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Getting an ADU Permit in Los Angeles

Here's everything you need to know to navigate through the permitting process to get your ADU permit in Los Angeles.

August 24, 2023

Want to add more living space to your property in Los Angeles on a budget? Thanks to their versatility, affordability, and newly streamlined permitting processes, Accessory Dwelling Units (ADUs) are gaining popularity in Los Angeles as a viable solution for homeowners.The relaxed regulations make it much easier to create an ADU in Los Angeles. This guide to permitting an ADU in Los Angeles will help you learn everything you need to know to navigate the ADU world.

Why is it necessary to get an ADU permitted?

Depending on where you are building your ADU, there may be specific local regulations that you need to follow. Adhering to these guidelines is required and seeking the help of a trusted ADU provider like Cottage ensures you don’t run into any legal challenges down the line.

Permitting an ADU makes it far easier to sell in the future, and since the ADU becomes an official part of your property, it boosts the value of your home. This means your property value goes up, which is important if you’re ever planning to resell. Plus, once your ADU is permitted, you can legally rent it out without any worries.

The permitting process in LA may involve obtaining building permits and zoning permits, and the requirements can vary depending on the type of ADU you plan to build. Read on to learn about some of the basic permits required by all ADU projects.

What permits do you need to build an ADU?

The permits required for building an ADU in Los Angeles can depend on factors such as the size, location, and valuation of your unit. Here’s a list of the most commonly required permits:

1. Building permit

Unless state law exempts your project from the planning stage, you will need an approved building permit to show you’re compliant with your jurisdiction’s building requirements.

If you work with Cottage on permitting, we’ll have your plans drawn to scale, compile your permit set, and apply on your behalf.

2. MEP (Mechanical, electrical, and plumbing) permits

During the course of your project, your ADU provider will obtain MEP permits from the local government and utility providers to ensure your site has all the necessary utility connections set up before you move in.

3. Location permit

Location permit requirements depend on where you’re building your ADU. If your site is along the coast or within a designated landslide or geo-hazard zone, you may need a coastal development permit (CDP) or a geological hazard clearance, respectively.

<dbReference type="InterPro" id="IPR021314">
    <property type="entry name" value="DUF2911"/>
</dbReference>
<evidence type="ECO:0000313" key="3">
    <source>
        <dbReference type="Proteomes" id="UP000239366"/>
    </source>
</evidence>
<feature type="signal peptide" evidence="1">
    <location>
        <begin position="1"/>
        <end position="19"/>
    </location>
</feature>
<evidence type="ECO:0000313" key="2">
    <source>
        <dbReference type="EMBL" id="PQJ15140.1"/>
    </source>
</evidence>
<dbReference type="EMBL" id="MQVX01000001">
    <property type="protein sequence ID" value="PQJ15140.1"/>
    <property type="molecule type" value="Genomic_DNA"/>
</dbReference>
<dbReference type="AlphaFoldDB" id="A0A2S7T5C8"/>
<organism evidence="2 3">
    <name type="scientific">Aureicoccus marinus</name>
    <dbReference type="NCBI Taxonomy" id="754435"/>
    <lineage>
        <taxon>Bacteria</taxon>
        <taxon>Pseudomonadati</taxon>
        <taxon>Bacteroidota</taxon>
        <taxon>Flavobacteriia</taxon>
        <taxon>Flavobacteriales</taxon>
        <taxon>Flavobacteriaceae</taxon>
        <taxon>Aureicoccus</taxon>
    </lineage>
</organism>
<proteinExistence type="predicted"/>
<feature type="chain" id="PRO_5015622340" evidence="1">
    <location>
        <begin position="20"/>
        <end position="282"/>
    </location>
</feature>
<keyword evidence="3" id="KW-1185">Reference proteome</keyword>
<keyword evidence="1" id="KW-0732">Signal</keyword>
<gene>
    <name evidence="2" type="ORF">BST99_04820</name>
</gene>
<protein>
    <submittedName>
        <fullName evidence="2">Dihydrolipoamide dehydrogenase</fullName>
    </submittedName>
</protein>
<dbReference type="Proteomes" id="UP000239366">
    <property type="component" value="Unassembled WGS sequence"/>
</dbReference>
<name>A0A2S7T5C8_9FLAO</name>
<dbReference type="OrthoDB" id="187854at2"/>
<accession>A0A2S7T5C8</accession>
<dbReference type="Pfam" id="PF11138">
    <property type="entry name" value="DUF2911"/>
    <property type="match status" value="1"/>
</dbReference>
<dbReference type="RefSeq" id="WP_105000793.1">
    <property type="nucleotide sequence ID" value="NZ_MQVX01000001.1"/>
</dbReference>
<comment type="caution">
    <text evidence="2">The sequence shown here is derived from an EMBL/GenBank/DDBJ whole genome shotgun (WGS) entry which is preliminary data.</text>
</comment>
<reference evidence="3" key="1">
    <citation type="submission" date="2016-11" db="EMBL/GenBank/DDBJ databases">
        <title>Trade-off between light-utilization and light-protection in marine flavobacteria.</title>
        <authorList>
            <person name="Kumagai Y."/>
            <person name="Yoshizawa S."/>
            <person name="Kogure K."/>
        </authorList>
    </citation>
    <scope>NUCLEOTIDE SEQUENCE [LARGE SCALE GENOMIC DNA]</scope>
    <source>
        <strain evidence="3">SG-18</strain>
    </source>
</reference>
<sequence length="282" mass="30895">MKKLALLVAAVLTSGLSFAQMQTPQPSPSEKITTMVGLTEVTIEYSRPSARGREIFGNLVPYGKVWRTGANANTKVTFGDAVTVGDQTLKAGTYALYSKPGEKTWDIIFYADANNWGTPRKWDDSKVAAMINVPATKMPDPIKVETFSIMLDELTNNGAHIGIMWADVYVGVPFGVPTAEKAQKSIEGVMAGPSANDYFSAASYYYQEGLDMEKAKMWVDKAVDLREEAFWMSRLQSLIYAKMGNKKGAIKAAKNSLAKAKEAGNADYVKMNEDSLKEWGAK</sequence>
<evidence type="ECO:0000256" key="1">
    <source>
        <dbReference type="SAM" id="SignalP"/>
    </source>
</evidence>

All ADUs will require the above permits at the very least. Now, we’ll go into more detail about permitting criteria in Los Angeles.

Which ADU structures need a permit?

Both attached and detached ADUs in Los Angeles require permits regardless of whether you are converting an existing space or building from the ground up.

You must submit a permit application if your project falls under any of the following categories:

  • ADUs attached to single-family residences
  • ADUs converted from spaces within single-family residences
  • Newly constructed detached ADUs on single-family properties
  • Detached ADUs converted from accessory structures on single-family properties
  • Junior ADUs (JADUs) converted from within single-family residences or detached structures (either new construction or conversion of an existing home or accessory)
  • Garage conversions (either attached or detached)
  • ADUs converted from within multi-family residences
  • Up to two detached ADUs (either separate or connected) on multi-family residences

While an ADU provider like Cottage will help you apply for your permits, here is a quick look at what is needed before submitting an ADU permit application.

What do you need to apply for permits?

ADU projects have certain requirements when applying for a building permit. These include,

  1. A lot located in an approved residential zone; there is no minimum size requirement
  2. A pre-existing home on the property
  3. A structure that meets the basic restrictions (e.g., backyard space, sufficient garage space, and more)

You might also need additional clearances and/or reports from other departments besides the Planning Department, such as,

  • Department of Water and Power (DWP)
  • Fire Department - hydrants and access
  • Department of City Planning - Historical Preservation Overlay Zone (HPOZ), specific plan, and/or front yard landscape
  • Department of Public Works - design, construction, renovation, and operation of public projects
  • Bureau of Engineering (BOE) - curb cuts, sewer connection, address approval, and/or site drainage
  • Bureau of Street Services (BSS) and Urban Forestry Division (UFD) - removal of trees in parkways and/or onsite trees
  • Bureau of Sanitation (SAN) - low impact development and stormwater pollution mitigation

The approval bodies that may need to green light your plans will depend on the specific characteristics of your project, but working with a provider like Cottage ensures a more seamless and efficient permitting experience for homeowners. Read on for a breakdown of the process.

What is the process of acquiring an ADU permit in LA?

As of 2020, LA implemented an improved permitting process meant to make life easier for ADU owners and providers. Here’s what it looks like,

Step 1 - Your provider will identify whether your site is located in an incorporated or unincorporated area and which jurisdiction you fall under, and liaise with the relevant approval body

Step 2 - Obtain site-specific zoning and property information

Step 3 - Acquire site-specific building permit records online, in-person, or by mail – your provider will choose the most appropriate method for your project

Step 4 - Your provider will create a submittal package that includes the existing building permit records, along with the following minimum plan requirements, all drawn to scale:

  • Plot plan
  • Floor plan
  • Building elevations/cross-sections
  • Foundation plan
  • Roof framing
  • Energy conservation
  • Green code (if applicable)

Step 5 - Submit the package to the Planning Department and Department of Building and Safety via ePlanLA and obtain the necessary clearances from other City Departments if required

Step 6 - The above departments will review your documents, finalize any changes needed for approval, and return the plans back to you

Step 7 - Begin construction once the plans have been stamped and approved

What happens during ADU construction?

Construction can be broken down into three main phases and you may need to inspect the property or acquire different permits at different stages. Read on for the breakdown.

  • Phase 1 - After all reinforcing steel, forms, groundwork plumbing, and electrical are installed, before concrete is poured
  • Phase 2 - When all framing work is completed and plumbing, electrical, wiring, and heating ducts are installed before any of the work is covered